Anglo-South African financial services group Old Mutual aims to list two divisions rather than sell them as it pursues a plan to split into four parts by the end of next year.

Old Mutual, which said last year it was breaking up because regulatory change made its disparate businesses too complex to run, posted a 37% rise in first-half operating profit on Friday to £969-million (R16.9-billion), helped by sterling weakness and a strong performance in Old Mutual Wealth.

After starting life as an insurance company in Cape Town in 1845, Old Mutual has branched out into other parts of Africa, Britain and the US , and into banking and funds.

But within a few months of joining as CEO last year, Bruce Hemphill announced the break-up, which will leave him without a job but may entitle him to a maximum bonus of 1000% if he can deliver it successfully.

Hemphill's plans led to speculation of a sale of Old Mutual Wealth, its fund management arm, but the CEO said there were no offers for the firm's businesses on the table.

"We have had all sorts of interest. Our preferred route is to list these businesses," he told Reuters by telephone.

Old Mutual is not alone in shaking up its businesses; other insurers and asset managers have been reassessing their make-up due to increased competition.

Prudential said this week it would merge its UK insurance and asset management arms, while Standard Life will merge next week with Aberdeen Asset Management.

Old Mutual will list Old Mutual Wealth in London and Johannesburg, along with Old Mutual Limited (OML), a new holding company covering its emerging markets division, its majority stake in South Africa's Nedbank and Old Mutual plc.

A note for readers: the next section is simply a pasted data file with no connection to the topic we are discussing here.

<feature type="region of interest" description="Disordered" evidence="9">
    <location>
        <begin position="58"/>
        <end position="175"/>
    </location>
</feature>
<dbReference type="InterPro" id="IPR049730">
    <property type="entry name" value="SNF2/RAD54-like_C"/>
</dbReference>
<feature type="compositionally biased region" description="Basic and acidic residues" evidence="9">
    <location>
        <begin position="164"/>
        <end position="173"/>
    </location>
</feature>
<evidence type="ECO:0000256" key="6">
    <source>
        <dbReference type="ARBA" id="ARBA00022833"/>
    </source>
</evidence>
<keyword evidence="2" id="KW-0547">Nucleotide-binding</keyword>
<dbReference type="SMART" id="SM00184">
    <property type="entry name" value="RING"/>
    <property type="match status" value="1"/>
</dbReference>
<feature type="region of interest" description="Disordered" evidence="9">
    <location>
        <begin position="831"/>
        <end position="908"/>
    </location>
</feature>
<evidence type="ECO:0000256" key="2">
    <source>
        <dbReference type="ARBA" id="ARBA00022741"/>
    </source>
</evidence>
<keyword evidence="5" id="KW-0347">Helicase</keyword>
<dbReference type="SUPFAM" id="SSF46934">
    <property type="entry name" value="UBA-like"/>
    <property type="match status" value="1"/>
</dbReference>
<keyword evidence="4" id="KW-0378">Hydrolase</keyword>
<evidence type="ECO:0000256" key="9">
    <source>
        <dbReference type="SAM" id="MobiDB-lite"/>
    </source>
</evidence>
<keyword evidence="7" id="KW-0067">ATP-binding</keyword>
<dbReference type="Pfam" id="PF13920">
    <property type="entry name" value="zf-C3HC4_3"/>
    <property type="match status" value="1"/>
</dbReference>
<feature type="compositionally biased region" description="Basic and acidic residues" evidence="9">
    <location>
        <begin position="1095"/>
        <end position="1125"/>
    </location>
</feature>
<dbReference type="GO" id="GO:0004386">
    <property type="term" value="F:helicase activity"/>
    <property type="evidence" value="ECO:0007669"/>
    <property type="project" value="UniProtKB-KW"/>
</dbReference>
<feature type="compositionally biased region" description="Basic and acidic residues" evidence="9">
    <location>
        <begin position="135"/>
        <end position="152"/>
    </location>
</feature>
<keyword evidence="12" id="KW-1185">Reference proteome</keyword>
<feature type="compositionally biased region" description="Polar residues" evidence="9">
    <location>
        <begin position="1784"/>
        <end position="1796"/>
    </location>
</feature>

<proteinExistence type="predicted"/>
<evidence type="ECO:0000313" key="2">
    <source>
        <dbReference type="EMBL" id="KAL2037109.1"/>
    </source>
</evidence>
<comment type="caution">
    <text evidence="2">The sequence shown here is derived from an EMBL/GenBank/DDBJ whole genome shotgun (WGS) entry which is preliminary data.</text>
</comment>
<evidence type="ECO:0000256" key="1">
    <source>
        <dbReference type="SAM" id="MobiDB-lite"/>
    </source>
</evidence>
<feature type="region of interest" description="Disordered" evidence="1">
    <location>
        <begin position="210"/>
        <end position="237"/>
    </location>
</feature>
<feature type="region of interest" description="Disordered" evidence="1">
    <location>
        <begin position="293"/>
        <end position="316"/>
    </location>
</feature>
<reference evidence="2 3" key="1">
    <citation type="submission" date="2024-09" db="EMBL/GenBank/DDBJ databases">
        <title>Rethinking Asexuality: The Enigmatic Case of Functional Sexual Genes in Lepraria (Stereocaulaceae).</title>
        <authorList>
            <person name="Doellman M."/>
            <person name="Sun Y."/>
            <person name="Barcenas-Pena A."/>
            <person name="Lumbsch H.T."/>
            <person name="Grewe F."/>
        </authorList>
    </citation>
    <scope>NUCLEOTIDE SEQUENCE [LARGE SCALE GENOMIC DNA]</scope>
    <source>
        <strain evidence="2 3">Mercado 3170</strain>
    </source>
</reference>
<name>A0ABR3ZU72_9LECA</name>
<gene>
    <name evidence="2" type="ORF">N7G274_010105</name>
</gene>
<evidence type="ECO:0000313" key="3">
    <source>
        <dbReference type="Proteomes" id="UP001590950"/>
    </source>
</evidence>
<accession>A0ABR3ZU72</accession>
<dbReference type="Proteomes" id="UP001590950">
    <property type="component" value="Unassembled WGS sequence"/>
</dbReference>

The listings will involve a demerger for the benefit of existing shareholders, with the possibility of an initial public offering for Old Mutual Wealth. They will take place as soon as possible after the release of full-year results in March.

Analysts say Old Mutual Wealth has a valuation of at least £3-billion.

A demerger of Nedbank will follow the listing of Old Mutual Limited, although Old Mutual will keep a "strategic minority stake".

It is also reducing its holding in US firm OM Asset Management to 5.5% and plans to pay an interim dividend of 3.53p, up 32% from a year ago.

Analysts said the results were slightly ahead of forecasts, which Barclays called "a credible performance in a tough and uncertain macro environment in South Africa", reiterating its "equal weight" rating on the stock. - Reuters

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